To continue with the theme, the angels, created in their natural state, even if they for whatever reason decided to cast their gaze on the human world, would look at it with utter indifference.
They had no need of the humans in any capacity. I think they could look past even God the Son, being connected with the Father directly through their essence as intellectual substances and the immense powers of contemplation of their minds.
We might say they — all angels, Lucifer included — were created in their own celestial Garden of Eden, in the state of considerable natural happiness.
That was not part of the plan. So, the Holy Spirit gave the angels the constructive grace of charity for human beings. But charity came with a requirement for the angels to serve, to abase themselves in a sense before humans. And some angels refused to serve.
Now to begin with, charity does not impose an obligation. It is a free movement of the will, and working on behalf of a dearly beloved is like working for oneself. It is not a sacrifice; it is not “altruism.” All angels were expected to, and the good angels do now, joyfully help upon coming to love. What was there to rebel against? Extra work?
Moreover, the demons did not avoid exertion, anyway. They are hard at work trying to destroy mankind. Why choose destructive work over creative work, if work must be done one way or another?
So it couldn’t have been just an issue of “labor,” only of serving something lower in dignity. But if all loved humans, what did it matter that they were lower?
Here’s the story then. God gives an angel in his natural state some grace. The angel ponders: shall I accept it and love humans? What’s the downside? Well, I have to serve humans. If he is bad, he thinks: “No way am I serving these guys. No, I’m not accepting the grace.” But choosing to stay indifferent to the human world and in his natural state and fail to love humans does not entail becoming an enemy of mankind.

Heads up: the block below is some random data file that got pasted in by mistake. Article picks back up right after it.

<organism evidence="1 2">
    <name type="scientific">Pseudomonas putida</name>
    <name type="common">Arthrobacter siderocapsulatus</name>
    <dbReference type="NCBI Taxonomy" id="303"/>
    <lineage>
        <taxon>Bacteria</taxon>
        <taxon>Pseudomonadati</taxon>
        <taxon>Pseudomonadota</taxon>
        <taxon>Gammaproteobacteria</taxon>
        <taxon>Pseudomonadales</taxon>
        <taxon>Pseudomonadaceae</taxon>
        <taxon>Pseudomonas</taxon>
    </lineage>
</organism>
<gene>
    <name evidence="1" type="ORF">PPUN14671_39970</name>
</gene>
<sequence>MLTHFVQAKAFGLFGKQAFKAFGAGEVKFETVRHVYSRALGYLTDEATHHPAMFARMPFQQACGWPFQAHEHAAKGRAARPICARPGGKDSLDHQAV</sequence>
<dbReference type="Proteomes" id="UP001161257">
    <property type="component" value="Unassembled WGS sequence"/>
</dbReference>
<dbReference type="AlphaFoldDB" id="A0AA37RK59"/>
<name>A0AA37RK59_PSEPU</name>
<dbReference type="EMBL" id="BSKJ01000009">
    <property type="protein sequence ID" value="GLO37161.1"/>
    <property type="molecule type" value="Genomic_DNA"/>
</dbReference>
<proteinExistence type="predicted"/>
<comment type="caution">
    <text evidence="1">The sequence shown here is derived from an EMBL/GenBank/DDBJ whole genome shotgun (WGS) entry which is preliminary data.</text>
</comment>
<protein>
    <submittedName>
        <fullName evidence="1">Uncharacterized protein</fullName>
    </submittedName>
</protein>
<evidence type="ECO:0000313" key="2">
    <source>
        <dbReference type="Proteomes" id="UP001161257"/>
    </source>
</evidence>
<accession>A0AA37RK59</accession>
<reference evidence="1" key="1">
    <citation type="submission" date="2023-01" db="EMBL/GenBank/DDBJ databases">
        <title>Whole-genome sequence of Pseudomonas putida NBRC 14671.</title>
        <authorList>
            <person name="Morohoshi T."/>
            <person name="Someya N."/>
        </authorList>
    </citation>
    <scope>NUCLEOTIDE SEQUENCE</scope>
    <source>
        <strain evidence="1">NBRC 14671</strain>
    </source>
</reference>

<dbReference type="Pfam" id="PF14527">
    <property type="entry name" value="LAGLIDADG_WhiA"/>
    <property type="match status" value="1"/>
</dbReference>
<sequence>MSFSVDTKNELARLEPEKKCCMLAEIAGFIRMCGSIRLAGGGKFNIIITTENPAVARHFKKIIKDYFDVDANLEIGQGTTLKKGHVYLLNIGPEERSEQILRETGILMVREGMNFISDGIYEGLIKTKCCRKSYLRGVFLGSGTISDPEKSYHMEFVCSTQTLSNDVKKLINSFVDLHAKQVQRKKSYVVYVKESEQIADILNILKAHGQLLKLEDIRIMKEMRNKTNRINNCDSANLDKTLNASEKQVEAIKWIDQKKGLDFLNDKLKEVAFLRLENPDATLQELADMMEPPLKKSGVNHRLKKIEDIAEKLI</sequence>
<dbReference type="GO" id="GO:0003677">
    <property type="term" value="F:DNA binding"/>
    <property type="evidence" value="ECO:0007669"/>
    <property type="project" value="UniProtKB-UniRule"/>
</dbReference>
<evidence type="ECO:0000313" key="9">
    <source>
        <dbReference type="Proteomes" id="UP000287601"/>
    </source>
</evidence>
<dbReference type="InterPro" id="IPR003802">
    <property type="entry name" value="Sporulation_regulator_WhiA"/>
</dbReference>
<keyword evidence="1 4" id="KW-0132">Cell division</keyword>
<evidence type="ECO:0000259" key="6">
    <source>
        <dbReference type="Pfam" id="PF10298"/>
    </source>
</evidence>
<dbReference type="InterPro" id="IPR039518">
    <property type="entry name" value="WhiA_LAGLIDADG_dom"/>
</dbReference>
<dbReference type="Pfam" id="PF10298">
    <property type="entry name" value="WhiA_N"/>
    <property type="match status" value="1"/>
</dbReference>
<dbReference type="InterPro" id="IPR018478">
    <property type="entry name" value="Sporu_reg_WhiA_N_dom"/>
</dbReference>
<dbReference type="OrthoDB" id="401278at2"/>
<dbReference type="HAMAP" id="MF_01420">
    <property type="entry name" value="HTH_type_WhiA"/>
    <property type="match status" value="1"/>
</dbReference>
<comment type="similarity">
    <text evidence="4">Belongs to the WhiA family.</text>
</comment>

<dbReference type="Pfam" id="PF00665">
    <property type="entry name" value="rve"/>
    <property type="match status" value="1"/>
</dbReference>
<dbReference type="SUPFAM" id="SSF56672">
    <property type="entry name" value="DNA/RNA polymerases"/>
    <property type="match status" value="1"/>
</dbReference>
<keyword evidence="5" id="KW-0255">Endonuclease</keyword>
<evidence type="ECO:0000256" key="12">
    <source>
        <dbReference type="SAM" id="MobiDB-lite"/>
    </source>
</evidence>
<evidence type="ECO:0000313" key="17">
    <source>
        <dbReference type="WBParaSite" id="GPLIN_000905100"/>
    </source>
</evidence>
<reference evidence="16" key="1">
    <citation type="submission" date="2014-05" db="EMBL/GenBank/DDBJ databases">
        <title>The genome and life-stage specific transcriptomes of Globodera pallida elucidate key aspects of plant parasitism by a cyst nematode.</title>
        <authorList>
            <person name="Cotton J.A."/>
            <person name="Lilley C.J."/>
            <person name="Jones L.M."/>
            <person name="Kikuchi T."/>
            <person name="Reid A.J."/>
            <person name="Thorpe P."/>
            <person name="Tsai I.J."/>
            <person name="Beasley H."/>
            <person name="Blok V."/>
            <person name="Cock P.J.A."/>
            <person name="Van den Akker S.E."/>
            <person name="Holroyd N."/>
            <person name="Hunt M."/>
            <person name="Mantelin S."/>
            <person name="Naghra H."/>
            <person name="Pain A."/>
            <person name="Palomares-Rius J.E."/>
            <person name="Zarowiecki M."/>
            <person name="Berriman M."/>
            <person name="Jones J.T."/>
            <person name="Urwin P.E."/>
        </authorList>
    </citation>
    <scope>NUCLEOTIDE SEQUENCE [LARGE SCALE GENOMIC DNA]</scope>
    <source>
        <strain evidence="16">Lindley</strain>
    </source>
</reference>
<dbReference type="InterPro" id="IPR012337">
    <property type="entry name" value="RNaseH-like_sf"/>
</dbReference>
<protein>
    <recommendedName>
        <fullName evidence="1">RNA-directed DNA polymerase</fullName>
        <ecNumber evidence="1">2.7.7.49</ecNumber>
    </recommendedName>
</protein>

But then God said: “Hey, I’m incorporating every creature into a single spirit through charity. No one is excepted. You can’t refuse the grace.” The bad angel is so crazy with pride that he gets mad and says, essentially, “F— you, God.” I still do not see how any punishment to that angel would turn him into an enemy of humans. God’s natural response would seem to be (1) never to have made angels so psychologically perverse, or (2) cast out the rebels into some sort of prison. Why sic them onto humans?
Well, the wicked angel is still at this point in the presence of God. So, he says, “You know, what, Holy Spirit? Those ‘humans’ I’m supposed to bow to? I’m going to kill all those motherfuckers. Then there’ll be no one either to serve or to love. How’s that for a response?”
This is still the Father’s angel. He created him. The angel has rights. He can do what he wants. Moreover, God is goodness which is beyond being. He is an ad extra creative force and Himself not part of the creation. So, it’s not His business to “imprison” creatures. But if other angels (and humans) imprison him after perhaps a great battle, then that’s just life. So, God says: “Go and do your thing, you little son of a bitch.”
Note one uncomfortable thing this means: God created the natural Lucifer already messed up in the head, even though this aberration did not manifest itself until the giving of grace. But so what? “The Lord said to him: Who gives one person speech? Who makes another mute or deaf, seeing or blind? Is it not I, the Lord?” (Ex 4:11) God creates everything according to His own counsel, and it is a part of faith to trust that it is wise.
St. Thomas taught that the angels’ one action of choosing to obey or disobey sealed their entire fate and immediately confirmed them either in goodness or evil. There is no going back for any of them. Christ did not die for the angels. On the one hand, this would then make withholding glory from them pointless. On the other hand, their service to mankind is not yet finished. I think, therefore, that they are glorified and so are equal to or greater than the human saints in heaven, but serve more through charity than obligation.